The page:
A legislative answer to building abortion restrictions is introduced in Congress
MÁS EN ESTA SECCIÓN
Senators Dianne Feinstein, Alex Padilla, Richard Blumenthal and Tammy Baldwin, joined Reps. Judy Chu, Lois Frankel, Ayanna Pressley and Veronica Escobar to introduce the Women’s Health Protection Act (WHPA), a bill that would guarantee the right to abortion services in the U.S.
The WHPA would secure the right of a patient to access an abortion, and the right of a healthcare provider to deliver abortion services, free from medically unnecessary restrictions that interfere with a patient’s choice or the provider-patient relationship.
The bill’s introduction follows the Supreme Court decision to hear arguments in a case that directly threatens 50 years of unprecedented protection of reproductive rights.
The Supreme Court is considering a direct challenge to Roe v. Wade and 20+ states are poised to ban abortion immediately without Roe.— ACLU (@ACLU) June 8, 2021
We can’t rely on the courts alone. The Women’s Health Protection Act would protect access to abortion nationwide.
It also follows the law that Texas Gov. Greg Abbot signed into law on Wednesday, May 19, prohibiting abortions as early as six weeks — before some women know they are pregnant — and allowing almost any private citizen to sue abortion providers and others.
In a statement about the WHPA, Rep. Escobar had some harsh comments about the Texas law.
“In Texas, Republicans recently passed one of the most draconian laws in the country to ban abortions as early as six weeks — before most women even know they are pregnant, and without making any exceptions for victims of rape or incest. We must urgently pass the Women's Health Protection Act to preserve women's access to safe and legal abortions everywhere,” Escobar said.
LIVE NOW: Tune in as I join @SenBlumenthal, @RepJudyChu, @SenatorBaldwin, @RepLoisFrankel, @RepPressley, and advocates to announce the reintroduction of the Women’s Health Protection Act.https://t.co/2poUrOXDh4— Rep. Veronica Escobar (@RepEscobar) June 8, 2021
Pro-choice advocates have considered it one of the most extreme nationwide and strictest anti-abortion laws in Texas since the landmark Roe v Wade decision.
From Roe v Wade in 1973 to Whole Woman’s Health v Hellerstedt in 2016, the Supreme Court has consistently affirmed that there is a constitutional right to reproductive autonomy.
Despite these federal level protections, anti-choice advocates have worked relentlessly for years to pass state laws meant to undermine or flat out eliminate access to abortion care.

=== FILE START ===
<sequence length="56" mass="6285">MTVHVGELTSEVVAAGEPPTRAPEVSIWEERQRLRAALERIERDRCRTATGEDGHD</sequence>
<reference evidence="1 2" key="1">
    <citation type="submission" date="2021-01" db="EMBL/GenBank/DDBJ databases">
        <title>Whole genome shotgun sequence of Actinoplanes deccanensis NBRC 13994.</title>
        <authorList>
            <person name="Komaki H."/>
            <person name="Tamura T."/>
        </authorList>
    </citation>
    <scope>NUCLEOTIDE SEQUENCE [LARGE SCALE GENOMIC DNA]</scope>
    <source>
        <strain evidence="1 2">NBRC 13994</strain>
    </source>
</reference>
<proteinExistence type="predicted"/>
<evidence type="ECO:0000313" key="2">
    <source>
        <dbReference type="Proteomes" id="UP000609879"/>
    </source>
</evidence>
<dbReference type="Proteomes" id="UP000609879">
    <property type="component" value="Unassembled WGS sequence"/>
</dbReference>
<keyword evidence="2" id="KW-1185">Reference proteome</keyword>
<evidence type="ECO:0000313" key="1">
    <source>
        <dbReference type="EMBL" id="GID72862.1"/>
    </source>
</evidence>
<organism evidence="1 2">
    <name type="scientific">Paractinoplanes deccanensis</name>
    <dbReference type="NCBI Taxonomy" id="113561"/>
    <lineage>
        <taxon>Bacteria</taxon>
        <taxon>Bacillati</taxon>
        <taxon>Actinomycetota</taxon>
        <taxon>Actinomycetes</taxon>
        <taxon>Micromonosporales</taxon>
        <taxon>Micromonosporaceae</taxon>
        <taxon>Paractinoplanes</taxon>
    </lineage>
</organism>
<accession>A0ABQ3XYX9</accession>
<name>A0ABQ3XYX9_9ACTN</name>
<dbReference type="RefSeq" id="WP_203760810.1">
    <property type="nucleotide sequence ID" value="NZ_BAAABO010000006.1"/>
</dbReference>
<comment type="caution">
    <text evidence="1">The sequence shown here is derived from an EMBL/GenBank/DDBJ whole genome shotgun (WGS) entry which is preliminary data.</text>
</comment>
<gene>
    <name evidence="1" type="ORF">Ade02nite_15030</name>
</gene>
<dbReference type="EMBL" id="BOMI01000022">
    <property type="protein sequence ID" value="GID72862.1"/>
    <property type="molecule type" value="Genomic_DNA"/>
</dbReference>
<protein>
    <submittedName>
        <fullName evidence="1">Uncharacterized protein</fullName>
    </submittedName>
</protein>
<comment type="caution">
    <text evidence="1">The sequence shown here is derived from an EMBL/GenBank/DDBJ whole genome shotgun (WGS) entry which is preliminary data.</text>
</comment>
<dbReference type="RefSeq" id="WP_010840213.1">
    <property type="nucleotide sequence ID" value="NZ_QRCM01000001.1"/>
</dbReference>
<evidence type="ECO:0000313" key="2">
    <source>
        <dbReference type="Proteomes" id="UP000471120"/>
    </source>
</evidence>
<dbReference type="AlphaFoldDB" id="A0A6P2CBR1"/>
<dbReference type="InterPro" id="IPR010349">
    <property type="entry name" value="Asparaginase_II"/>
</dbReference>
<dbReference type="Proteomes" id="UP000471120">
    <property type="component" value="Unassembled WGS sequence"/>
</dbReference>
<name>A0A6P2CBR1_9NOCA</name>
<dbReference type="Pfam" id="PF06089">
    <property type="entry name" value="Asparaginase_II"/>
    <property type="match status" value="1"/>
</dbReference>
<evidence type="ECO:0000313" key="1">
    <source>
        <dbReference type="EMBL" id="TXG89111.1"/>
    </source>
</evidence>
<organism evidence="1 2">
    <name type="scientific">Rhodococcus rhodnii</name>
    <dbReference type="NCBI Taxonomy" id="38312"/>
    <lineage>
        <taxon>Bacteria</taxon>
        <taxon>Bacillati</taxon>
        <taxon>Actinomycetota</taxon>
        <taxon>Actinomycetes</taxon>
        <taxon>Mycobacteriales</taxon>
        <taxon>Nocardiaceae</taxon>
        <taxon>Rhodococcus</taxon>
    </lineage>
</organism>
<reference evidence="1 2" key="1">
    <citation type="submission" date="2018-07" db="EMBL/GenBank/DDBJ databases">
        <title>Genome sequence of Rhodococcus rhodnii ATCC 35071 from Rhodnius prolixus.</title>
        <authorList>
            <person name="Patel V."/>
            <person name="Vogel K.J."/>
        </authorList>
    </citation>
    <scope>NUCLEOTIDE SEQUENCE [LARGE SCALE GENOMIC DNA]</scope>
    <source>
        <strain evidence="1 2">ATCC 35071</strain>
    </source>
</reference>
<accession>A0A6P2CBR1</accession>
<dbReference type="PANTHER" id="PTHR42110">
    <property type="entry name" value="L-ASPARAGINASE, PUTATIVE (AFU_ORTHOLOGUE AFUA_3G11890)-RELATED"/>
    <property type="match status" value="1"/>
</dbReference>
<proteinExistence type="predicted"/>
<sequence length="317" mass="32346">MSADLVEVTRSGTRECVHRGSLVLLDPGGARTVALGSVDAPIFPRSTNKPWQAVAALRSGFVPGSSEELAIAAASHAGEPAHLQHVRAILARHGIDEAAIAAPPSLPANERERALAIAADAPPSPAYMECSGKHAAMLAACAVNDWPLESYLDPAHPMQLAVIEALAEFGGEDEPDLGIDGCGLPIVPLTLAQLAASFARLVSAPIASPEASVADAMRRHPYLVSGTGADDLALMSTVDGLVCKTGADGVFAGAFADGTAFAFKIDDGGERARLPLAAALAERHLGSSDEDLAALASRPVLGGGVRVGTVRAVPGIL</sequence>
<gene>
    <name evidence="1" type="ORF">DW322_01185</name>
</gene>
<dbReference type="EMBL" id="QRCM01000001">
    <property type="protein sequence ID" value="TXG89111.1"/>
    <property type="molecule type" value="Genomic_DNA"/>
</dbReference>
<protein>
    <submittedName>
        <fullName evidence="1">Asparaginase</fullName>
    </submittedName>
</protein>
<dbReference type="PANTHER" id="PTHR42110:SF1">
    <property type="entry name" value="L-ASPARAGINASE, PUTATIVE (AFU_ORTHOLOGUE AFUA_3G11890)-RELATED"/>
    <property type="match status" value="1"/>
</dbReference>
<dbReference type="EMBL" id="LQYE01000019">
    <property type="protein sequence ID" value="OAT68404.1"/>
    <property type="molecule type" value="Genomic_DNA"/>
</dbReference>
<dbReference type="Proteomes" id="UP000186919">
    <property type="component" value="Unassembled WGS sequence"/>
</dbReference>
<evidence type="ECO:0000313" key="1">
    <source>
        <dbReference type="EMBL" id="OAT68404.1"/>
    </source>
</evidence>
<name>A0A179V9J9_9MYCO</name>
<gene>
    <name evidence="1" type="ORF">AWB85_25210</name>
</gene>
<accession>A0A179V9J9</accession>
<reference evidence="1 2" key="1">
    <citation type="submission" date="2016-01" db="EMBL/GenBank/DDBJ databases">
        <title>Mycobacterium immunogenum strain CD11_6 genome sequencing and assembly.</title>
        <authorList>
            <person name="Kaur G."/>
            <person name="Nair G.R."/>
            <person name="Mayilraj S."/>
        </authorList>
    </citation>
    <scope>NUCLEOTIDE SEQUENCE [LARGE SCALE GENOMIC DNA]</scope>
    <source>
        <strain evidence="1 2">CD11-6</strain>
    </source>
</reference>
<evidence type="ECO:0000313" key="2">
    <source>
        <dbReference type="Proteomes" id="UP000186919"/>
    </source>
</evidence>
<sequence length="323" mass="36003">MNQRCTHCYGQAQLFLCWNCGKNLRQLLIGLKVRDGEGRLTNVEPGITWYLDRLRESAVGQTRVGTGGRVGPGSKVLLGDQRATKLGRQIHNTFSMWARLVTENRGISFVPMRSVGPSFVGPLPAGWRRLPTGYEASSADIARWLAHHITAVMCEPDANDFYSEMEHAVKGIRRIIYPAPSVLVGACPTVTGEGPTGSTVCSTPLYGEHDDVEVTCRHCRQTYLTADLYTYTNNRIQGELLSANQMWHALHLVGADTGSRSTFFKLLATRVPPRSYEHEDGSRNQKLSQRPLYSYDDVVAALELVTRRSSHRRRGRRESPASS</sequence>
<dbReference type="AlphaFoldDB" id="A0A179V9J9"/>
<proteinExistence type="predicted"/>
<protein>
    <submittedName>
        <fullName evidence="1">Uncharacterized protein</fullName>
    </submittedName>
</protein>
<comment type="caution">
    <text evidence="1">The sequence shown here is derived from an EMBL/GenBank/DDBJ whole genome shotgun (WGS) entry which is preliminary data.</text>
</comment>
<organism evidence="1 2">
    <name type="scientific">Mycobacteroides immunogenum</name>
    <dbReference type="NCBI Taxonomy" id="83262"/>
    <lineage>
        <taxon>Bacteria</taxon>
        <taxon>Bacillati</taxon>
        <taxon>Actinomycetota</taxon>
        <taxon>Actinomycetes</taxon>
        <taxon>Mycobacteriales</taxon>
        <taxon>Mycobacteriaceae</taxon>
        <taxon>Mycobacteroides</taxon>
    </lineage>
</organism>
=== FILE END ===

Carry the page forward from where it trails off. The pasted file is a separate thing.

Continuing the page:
Throughout the last decade, state lawmakers have uplifted approximately 500 restrictive laws that make access difficult and sometimes impossible.
In 2021 alone, four states have passed legislation banning abortion beyond the sixth week of pregnancy. Lawmakers in Arkansas and Oklahoma attempted to ban abortion completely.
State limits on abortions in Oklahoma, Texas, and Arkansas in 2020 sent women to Kansas, where abortions on those from out of state exceeded in-state women for the first time since 1973. But a ballot measure there could cut access to abortion, toohttps://t.co/0McWN2rY5F— Alfons López Tena (@alfonslopeztena) June 7, 2021
WHPA would end these attacks and ensure that all Americans have access to a wide variety of reproductive care.
“The rights of women to make decisions about their own health care and access the health care resources they need continue to come under attack as more states pass draconian laws to ban abortions,” said Sen. Feinstein.
So far, the bill has 48 Senate co-sponsors and 176 House co-sponsors, including Sens. Mazie K. Hirono, Brian Schatz, Amy Klobuchar and Tina Smith, and Reps. Ruben Gallego, Cori Bush, Sheila Jackson Lee and Anthony G. Brown.
"This is part of a deliberate strategy by anti-abortion extremists to use state laws and the courts to slowly chip away at abortion access, with nearly 500 restrictive laws introduced in states since just 2011. That is why we need the Women's Health Protection Act to ensure that no matter where you live, what your background is, or what your zip code, you have the same rights to make decisions about your own body as anyone else,” said Rep. Chu.